Take your 9-to-5 job as an example. You must first build up a side hustle before you can book your one-way ticket to Bali. Not the other way around.

Your health is another example. With three months left, who cares? Get me some coke. But with thirty years left, you better spend that time exercising and eating healthy.

Beware of the 5 Time Fallacies

If time is the most valuable commodity, why do we still manage our time so poorly?

It’s because we all subscribe to a number of time fallacies. But if you learn to recognize them, you can overcome them.

1. “I will never die.”

Intellectually, we know that we must die one day. But emotionally, it’s a different story. We dismiss our mortality with a vehemence. Only when we run out of time, do we realize our mistake.

Life is like a roll of toilet paper. The closer you get to the end of the roll, the faster it spins.

Andy Rooney

2. “I’ll do X, Y, and Z — no problem.”

We like to believe we can do many more things than we actually can in a day.

Hit the gym. Work for 10 hours. Walk 10,000 steps. Cook healthy meals. Practice the piano. Read to the kids. Have mind-blowing sex with our partner.

But the reality is — everything takes much longer than we think. In psychology, this is called the planning fallacy.

This also applies on a macro scale. That YouTube channel you want to build in one year? Make it five. Those 30 pounds you want to lose in 6 months? 24 months is much more realistic.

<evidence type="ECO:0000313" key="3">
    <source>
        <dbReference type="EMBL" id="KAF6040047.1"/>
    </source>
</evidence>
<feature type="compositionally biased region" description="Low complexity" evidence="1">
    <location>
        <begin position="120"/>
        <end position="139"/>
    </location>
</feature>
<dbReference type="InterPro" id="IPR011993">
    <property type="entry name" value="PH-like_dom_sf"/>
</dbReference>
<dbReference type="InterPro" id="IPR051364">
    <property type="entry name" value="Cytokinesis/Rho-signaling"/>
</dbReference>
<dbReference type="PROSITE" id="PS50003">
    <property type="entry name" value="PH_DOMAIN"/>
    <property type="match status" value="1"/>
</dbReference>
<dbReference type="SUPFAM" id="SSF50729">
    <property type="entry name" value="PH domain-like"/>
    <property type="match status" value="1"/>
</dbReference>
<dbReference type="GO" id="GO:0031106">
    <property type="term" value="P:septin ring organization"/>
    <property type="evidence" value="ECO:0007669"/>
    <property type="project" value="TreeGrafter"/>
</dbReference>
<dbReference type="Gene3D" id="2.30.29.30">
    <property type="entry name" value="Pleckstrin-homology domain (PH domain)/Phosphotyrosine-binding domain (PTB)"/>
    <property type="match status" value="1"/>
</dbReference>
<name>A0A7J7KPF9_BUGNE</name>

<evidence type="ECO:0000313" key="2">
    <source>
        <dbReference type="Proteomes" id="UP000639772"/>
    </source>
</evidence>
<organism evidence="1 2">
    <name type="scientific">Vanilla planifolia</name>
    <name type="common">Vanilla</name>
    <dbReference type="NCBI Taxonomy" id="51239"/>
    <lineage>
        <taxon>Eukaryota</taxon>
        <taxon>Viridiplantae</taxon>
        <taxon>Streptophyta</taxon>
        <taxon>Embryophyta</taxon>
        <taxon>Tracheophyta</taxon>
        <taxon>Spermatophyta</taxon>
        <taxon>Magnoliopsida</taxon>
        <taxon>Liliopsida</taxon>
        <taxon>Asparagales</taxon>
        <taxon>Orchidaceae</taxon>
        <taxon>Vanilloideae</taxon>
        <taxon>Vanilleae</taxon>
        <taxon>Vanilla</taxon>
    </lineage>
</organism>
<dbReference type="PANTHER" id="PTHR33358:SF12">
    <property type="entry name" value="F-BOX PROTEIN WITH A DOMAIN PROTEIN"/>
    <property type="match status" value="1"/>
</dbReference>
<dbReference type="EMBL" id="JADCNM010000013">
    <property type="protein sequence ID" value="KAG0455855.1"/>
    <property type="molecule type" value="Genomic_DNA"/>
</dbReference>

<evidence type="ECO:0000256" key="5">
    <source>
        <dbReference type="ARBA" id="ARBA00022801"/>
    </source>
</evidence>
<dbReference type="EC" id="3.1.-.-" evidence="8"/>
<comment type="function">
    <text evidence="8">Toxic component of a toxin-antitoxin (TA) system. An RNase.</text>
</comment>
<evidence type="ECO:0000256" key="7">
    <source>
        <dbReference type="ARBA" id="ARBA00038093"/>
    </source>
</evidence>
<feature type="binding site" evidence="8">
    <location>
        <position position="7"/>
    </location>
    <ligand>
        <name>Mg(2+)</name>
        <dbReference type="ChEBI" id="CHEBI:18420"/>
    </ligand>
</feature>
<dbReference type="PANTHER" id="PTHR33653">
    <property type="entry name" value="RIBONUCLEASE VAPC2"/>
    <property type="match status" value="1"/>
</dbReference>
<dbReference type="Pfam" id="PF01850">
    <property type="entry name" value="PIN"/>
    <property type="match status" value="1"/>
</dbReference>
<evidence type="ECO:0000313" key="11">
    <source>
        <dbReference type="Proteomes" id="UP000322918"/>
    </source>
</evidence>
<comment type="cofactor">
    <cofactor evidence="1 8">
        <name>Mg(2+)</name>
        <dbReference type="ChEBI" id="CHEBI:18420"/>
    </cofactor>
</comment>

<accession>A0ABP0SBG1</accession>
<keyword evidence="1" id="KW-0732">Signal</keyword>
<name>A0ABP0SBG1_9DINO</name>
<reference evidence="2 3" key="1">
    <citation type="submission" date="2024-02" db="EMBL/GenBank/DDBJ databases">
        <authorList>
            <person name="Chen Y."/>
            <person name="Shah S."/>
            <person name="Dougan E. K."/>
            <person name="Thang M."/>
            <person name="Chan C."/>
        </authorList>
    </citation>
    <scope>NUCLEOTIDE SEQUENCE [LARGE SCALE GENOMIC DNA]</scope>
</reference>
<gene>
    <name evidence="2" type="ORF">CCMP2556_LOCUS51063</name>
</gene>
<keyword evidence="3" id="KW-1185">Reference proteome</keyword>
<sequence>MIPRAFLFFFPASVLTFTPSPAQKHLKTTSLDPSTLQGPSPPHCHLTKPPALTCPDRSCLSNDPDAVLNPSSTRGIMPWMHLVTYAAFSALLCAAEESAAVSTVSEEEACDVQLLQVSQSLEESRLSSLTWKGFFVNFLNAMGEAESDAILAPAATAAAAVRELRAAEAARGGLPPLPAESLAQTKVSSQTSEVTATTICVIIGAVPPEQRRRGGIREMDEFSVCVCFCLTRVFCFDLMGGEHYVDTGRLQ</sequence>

3. “I’ll start tomorrow.”

Some people will always put off important stuff until tomorrow.

A classic example is saving money. You don’t want to miss out on your shopping spree today, so you tell yourself, “I will still start being more frugal tomorrow.” This way, you get to feel good about yourself, while still buying that $300 pair of shoes.

But then tomorrow, it’s the same story. And so your money-saving plan keeps getting put off.

You may delay, but time will not.

Benjamin Franklin

4. Not Connecting the Dots

I have a friend who keeps mentioning how one day he will lose his love handles. But then you see him eating and you wonder what he is talking about.

The problem is that like most of us, he cannot connect the dots.

We are not able to perceive how these future goals must be broken down into daily actions for them to become a reality.

Instead, we believe that somehow along the way things will figure themselves out.

But they don’t.

5. Overwhelm

I oftentimes feel like I have too much to do. But that’s a lie. The truth is — I don’t prioritize enough. I allow too many different projects into my life because I have a hard time choosing.

It’s my fear of missing out. I want to have it all.

But the result is that I don’t give enough attention to any of my projects, hence not succeeding with anything. This further stresses me out.